You Are My Work of Art

Cover of Sue DiCicco's book You Are My Work of Art!I’m always looking for opportunities to encourage a love and curiosity for art in my 21-month old son, Adrian. He’s not quite ready to handle books with delicate pages (he loves ripping them out and then saying “Oh, no!”) so often we read more durable board books. You Are My Work of Art (available in the museum shop) is one of our favorites.

Written and illustrated by former Disney animator Sue DiCicco, the book features eight mostly well-known artworks like Mona Lisa, The Starry Night, and American Gothic. DiCicco places each painting under a flap (yeah manipulatives!) that children lift up to discover the artwork. On top of the flap, she includes a short poem about the picture. DiCicco pairs the paintings with more kid-friendly versions she’s illustrated—think a little girl playing dress-up in her mom’s closet and posing to look like Mona Lisa.

Adrian and I love reading this book together. He enjoys lifting the flaps and comparing the pictures. I like that he gets so excited by art. For instance, each time we turn to the page featuring Under the Wave off Kanagawa he yells, “Water!” He also imitates some of the poses; at the end of the book DiCicco includes a Mother and Child painting by Mary Cassatt. Every time we turn the page, Adrian instinctively lifts up his hand and places it on my chin. How could a mother resist any book that guarantees such tender interaction?

Henri Evenepoel and Louise de Mey: Star-Crossed Cousins/Lovers

In honor of Valentine’s Day, this is the second in a series of three love stories, featuring artists in the Snapshot exhibition—Pierre Bonnard, Henri Evenepoel, and Edouard Vuillard—and the ladies they loved. Today’s story is that of Belgian artist Henri Evenepoel and his lady love Louise de Mey.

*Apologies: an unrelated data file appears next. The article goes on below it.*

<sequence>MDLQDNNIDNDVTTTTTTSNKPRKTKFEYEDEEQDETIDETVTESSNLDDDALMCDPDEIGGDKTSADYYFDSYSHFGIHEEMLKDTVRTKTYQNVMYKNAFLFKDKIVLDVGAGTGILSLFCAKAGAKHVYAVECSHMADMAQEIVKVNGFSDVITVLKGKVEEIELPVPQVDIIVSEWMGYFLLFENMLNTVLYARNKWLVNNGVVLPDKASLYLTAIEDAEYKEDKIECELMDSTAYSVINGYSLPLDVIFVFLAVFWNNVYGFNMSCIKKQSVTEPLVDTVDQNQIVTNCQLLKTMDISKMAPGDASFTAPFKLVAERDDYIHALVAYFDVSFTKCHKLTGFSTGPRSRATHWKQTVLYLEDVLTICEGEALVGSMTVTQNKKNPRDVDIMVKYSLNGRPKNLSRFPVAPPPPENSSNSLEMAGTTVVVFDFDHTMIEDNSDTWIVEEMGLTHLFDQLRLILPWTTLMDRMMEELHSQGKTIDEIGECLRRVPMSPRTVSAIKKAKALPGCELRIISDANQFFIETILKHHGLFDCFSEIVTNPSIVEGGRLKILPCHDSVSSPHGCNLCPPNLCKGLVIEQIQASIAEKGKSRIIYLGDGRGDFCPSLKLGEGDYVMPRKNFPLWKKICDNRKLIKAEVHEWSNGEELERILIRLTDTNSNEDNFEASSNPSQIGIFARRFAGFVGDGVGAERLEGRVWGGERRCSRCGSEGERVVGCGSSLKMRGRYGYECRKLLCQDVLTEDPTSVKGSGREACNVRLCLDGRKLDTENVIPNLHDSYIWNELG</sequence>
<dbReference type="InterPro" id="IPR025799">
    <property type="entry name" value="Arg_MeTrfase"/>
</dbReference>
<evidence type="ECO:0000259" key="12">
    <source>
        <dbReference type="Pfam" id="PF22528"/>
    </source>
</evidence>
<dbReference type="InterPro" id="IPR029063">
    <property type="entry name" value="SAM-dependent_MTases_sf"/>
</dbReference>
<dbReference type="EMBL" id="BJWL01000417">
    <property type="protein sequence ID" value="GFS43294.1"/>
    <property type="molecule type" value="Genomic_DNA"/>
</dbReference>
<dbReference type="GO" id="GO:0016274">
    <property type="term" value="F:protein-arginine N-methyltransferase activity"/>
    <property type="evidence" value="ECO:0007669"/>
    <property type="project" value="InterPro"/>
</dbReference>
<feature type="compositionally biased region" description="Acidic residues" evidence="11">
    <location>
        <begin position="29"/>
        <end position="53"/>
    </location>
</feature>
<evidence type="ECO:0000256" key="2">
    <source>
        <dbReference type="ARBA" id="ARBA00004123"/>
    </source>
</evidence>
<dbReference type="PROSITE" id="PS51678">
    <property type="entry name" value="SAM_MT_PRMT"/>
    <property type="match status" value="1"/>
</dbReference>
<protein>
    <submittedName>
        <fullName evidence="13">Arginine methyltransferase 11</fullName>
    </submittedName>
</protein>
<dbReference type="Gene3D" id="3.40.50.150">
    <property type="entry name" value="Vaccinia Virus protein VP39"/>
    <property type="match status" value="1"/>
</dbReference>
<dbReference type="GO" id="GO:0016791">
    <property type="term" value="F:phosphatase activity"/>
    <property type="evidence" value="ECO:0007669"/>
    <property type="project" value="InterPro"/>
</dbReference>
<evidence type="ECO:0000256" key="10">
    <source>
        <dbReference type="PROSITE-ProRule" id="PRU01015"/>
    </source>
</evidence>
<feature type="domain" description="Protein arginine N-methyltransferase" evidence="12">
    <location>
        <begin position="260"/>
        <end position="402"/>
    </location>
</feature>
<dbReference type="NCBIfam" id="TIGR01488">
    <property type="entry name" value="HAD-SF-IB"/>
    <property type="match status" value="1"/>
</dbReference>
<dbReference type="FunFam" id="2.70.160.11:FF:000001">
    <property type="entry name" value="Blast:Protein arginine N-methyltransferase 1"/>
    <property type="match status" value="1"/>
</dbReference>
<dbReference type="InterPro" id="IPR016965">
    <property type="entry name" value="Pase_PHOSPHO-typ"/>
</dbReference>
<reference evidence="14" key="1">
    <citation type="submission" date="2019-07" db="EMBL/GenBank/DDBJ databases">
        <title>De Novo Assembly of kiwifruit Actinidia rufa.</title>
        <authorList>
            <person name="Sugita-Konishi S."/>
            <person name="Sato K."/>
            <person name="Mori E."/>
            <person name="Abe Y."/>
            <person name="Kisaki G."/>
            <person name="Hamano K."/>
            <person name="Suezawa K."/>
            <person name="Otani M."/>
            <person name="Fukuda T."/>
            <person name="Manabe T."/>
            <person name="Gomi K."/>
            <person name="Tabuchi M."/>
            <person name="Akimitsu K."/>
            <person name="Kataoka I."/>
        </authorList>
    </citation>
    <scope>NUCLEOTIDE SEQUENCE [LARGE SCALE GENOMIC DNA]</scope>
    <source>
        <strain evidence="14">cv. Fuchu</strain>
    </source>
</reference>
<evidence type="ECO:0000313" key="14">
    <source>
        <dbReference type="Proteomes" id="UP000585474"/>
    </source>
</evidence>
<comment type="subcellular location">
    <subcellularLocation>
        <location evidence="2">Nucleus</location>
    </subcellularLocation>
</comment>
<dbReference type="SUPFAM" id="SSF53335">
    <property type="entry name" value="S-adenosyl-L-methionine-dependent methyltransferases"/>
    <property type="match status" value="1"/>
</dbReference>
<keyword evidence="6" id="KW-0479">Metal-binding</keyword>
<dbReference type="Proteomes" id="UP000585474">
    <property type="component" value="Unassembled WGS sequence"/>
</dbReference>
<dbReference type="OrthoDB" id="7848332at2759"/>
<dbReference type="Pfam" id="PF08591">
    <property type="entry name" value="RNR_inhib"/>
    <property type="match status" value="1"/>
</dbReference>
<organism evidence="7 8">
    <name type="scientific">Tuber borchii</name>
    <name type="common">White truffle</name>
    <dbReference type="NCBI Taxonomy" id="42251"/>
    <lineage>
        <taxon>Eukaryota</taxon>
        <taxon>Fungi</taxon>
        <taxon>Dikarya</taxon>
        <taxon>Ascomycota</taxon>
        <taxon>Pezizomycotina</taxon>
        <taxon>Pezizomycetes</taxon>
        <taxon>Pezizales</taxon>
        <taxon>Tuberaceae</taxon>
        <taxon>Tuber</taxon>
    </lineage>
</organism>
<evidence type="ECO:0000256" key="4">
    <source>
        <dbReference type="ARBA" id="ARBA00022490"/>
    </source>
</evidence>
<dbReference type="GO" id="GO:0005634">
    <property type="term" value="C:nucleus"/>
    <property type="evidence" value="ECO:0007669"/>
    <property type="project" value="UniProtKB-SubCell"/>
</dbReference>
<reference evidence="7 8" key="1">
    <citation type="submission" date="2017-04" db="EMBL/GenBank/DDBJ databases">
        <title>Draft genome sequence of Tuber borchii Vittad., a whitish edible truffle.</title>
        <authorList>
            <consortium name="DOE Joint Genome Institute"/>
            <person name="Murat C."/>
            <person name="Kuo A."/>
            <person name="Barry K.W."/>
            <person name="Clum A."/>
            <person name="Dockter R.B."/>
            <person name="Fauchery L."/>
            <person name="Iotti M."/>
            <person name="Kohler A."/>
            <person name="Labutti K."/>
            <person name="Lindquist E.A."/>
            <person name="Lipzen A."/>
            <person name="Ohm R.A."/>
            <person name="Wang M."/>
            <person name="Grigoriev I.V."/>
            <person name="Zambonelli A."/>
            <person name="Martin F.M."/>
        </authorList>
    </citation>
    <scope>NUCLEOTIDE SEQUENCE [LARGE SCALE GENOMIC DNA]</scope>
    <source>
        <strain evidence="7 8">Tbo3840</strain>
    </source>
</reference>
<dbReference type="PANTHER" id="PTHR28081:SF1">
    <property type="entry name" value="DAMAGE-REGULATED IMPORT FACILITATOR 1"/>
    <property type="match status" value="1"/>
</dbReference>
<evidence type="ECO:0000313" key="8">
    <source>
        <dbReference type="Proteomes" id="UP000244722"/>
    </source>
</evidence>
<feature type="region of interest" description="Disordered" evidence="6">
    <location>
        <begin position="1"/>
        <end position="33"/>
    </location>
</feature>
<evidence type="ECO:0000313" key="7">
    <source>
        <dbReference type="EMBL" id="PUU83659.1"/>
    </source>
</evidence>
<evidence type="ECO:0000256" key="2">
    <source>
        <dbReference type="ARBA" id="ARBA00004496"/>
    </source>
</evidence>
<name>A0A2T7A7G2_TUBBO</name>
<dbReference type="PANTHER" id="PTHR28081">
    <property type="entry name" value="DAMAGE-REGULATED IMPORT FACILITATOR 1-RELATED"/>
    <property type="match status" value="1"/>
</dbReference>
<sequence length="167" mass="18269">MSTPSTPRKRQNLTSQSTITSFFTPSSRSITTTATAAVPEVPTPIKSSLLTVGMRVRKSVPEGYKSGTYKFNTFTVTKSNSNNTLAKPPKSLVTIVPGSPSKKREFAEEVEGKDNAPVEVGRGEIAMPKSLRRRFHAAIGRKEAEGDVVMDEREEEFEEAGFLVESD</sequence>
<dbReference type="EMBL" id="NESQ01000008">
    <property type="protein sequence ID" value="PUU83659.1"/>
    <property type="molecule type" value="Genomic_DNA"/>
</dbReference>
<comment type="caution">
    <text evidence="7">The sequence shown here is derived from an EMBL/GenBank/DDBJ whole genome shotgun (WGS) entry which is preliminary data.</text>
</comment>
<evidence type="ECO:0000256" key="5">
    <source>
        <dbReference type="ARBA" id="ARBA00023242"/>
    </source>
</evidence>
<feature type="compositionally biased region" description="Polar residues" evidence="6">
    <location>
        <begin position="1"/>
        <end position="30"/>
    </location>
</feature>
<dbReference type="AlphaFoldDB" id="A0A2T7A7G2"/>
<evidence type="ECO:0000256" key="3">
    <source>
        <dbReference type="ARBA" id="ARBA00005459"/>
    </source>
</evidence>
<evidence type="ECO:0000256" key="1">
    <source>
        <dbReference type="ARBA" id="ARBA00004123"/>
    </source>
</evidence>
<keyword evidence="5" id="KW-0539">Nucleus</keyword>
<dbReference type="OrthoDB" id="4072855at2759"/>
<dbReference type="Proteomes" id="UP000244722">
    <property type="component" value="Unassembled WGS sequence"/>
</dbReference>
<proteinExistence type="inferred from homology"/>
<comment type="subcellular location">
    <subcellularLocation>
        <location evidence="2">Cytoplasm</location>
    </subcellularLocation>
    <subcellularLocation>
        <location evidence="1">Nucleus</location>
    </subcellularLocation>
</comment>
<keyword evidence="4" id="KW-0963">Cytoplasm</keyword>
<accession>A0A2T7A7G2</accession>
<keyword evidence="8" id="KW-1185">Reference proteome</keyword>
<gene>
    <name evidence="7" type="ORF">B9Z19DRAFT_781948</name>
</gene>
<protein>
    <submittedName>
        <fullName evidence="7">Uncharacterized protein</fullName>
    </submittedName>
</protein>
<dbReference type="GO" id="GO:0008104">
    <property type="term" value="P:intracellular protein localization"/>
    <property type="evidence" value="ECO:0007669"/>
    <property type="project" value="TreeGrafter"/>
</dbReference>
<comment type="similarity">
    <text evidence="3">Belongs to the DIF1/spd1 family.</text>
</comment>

“ . . . I felt a mission, a duty, a usefulness, a reason to be: together we struggle, suffer, oh yes! horribly, but I have no regrets because I have found a soul to fortify mine.”

– Henri Evenepoel, 1897

Henri Evenepoel, Louise at Wépion, summer 1897. Modern gelatin silver print, 2011, from original negative, 1 1/2 x 2 in. © Archives of Contemporary Art in Belgium–Royal Museums of Fine Arts of Belgium, Brussels.

Henri Evenepoel’s life could be the basis of a fantastically dramatic HBO or BBC miniseries. His short life was punctuated by love, sickness, and brilliant artistic talent. His love story, almost Shakespearean in its tragedy, began—where else?— in Paris.

Evenepoel arrived in Paris in 1892 at the age of twenty. He quickly fell in love with his new city and with his cousin, Louise de Mey. Yes, his cousin. To add more drama to an already uncomfortable situation, Louise was married with two small girls, Henriette and Sophie. But that didn’t stop Evenepoel and Louise from falling in love and producing a son, Charles, in 1894. Continue reading

Meet Snapshot: Maurice Denis

Maurice Denis (1870–1943)
Maurice Denis, a painter and critic, founded the Nabis in 1888 and published the group’s manifesto in the magazine Art et critique. Denis mostly photographed his wife and their seven children, sometimes experimenting with extreme close-ups. He left behind 2,689 prints and 1,250 negatives. He had his negatives developed professionally; his wife did the printing and stored the images in albums.